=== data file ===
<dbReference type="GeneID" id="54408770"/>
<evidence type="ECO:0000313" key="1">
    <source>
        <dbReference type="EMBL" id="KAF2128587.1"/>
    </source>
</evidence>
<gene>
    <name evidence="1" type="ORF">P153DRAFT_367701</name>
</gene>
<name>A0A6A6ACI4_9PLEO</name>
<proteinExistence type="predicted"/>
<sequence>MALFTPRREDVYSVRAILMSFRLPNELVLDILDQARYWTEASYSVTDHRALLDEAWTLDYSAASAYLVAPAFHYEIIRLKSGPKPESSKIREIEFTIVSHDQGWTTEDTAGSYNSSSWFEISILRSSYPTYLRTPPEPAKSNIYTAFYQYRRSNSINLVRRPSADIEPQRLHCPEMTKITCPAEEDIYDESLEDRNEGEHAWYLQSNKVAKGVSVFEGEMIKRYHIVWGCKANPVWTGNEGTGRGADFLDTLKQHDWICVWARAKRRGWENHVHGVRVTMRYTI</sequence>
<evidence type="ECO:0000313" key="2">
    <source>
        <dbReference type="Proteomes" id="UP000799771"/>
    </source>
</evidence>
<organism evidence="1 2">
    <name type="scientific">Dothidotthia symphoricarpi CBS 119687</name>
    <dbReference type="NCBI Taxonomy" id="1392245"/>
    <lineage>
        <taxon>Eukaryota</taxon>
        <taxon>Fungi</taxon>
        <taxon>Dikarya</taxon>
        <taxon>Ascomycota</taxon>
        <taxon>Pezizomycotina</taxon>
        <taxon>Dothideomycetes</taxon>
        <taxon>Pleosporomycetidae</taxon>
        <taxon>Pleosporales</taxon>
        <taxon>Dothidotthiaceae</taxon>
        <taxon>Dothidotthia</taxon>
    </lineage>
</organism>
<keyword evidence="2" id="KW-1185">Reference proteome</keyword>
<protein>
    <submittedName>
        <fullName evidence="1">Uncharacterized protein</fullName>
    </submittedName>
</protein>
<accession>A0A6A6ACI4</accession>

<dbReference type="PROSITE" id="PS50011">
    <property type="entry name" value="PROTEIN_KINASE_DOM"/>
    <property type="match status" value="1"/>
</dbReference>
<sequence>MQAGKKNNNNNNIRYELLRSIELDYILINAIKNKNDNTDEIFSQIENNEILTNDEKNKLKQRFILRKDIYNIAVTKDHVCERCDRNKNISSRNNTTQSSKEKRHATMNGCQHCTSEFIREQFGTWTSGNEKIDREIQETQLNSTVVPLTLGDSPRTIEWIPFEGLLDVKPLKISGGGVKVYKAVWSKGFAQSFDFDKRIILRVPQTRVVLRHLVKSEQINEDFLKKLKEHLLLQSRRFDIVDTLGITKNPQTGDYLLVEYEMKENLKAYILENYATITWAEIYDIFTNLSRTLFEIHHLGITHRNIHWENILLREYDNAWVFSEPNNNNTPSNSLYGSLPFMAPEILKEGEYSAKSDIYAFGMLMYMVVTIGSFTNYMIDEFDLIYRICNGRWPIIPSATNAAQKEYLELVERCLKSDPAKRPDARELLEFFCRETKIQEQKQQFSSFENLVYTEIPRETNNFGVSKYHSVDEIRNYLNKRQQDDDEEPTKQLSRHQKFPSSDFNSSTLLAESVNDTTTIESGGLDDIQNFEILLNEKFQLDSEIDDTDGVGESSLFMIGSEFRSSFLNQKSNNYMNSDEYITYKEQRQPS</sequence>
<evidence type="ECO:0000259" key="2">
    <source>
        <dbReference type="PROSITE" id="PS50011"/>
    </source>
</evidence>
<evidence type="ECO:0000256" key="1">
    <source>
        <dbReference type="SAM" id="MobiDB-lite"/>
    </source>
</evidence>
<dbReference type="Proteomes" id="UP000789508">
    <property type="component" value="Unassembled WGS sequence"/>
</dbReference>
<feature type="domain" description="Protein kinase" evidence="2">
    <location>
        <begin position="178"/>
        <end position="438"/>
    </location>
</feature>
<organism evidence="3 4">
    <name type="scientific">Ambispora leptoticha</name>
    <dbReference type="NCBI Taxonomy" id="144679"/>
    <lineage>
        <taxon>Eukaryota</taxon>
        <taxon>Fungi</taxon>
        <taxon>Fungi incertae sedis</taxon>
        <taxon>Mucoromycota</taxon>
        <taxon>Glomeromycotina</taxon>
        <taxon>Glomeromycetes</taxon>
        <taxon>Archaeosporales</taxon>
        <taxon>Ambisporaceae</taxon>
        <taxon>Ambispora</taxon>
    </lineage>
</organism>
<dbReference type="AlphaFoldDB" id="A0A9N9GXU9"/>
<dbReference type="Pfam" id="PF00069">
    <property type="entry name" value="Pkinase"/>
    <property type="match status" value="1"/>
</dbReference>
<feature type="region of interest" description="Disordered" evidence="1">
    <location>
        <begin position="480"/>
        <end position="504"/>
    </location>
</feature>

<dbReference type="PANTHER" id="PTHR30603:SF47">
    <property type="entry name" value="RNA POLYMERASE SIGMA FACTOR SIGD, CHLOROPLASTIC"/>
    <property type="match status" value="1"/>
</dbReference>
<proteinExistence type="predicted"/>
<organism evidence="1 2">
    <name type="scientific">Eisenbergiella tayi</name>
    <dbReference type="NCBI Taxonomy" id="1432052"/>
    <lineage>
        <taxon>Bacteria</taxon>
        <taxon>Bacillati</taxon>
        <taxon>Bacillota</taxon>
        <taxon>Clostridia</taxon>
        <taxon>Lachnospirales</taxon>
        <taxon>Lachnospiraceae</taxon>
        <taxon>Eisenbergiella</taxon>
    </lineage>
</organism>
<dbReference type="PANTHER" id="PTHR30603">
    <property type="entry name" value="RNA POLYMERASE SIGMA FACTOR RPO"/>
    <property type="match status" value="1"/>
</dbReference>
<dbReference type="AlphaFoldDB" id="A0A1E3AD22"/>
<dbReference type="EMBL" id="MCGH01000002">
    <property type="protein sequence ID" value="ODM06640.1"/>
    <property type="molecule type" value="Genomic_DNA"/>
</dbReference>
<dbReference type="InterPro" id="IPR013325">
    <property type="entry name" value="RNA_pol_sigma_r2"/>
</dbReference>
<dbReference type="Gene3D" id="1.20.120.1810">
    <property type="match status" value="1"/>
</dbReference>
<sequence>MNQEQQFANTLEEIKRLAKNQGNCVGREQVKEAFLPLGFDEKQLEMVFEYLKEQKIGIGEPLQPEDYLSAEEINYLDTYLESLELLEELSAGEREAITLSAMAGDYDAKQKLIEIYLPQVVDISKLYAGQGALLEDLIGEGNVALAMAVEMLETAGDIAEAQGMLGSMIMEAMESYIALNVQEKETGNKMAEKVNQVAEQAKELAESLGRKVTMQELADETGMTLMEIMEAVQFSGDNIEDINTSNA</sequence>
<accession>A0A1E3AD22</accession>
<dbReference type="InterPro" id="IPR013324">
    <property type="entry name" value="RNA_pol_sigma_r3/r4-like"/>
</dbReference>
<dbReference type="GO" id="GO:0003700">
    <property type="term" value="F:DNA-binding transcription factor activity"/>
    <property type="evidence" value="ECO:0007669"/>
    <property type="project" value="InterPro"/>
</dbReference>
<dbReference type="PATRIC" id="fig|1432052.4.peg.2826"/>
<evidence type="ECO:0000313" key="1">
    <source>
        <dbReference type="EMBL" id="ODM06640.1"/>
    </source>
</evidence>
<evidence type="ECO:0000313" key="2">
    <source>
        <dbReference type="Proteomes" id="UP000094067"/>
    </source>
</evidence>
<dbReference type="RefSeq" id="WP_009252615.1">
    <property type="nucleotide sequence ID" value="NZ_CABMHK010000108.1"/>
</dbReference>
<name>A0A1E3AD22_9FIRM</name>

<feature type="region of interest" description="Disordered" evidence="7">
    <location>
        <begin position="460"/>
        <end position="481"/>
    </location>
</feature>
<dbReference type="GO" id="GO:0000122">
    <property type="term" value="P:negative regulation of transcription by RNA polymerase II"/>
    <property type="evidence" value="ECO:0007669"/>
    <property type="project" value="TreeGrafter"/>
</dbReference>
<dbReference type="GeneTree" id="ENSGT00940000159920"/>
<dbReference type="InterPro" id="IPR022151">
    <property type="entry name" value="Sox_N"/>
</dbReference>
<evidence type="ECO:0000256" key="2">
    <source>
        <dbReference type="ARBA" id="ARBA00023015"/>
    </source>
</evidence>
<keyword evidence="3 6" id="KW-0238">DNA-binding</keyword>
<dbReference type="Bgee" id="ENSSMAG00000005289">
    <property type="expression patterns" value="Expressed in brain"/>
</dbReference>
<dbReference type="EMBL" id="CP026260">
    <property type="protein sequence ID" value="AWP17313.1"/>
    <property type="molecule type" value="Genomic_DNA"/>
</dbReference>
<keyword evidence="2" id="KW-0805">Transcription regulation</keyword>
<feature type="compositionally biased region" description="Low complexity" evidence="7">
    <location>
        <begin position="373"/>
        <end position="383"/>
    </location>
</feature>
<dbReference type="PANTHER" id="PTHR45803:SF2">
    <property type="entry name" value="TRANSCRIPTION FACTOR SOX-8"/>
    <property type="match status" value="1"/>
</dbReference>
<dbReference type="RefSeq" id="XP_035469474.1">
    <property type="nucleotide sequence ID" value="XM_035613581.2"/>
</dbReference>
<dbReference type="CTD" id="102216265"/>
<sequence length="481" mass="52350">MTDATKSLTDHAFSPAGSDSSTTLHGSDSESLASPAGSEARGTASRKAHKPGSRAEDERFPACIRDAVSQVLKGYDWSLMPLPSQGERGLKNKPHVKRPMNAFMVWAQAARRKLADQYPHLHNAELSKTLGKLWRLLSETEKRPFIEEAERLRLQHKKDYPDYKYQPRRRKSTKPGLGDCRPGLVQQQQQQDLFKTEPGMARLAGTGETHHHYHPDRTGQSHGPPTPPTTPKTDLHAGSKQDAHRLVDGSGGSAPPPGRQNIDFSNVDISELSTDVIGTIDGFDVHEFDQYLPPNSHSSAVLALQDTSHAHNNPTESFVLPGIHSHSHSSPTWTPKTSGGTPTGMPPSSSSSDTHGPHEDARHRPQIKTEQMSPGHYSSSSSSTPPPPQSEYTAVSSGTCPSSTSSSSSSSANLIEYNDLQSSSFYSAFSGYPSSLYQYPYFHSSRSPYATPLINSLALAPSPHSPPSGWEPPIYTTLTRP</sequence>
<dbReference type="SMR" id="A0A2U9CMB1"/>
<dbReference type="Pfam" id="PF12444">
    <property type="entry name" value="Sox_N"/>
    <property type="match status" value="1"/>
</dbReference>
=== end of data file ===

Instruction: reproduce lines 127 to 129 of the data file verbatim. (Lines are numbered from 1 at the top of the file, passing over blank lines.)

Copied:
    <property type="entry name" value="RNA_pol_sigma_r3/r4-like"/>
</dbReference>
<dbReference type="GO" id="GO:0003700">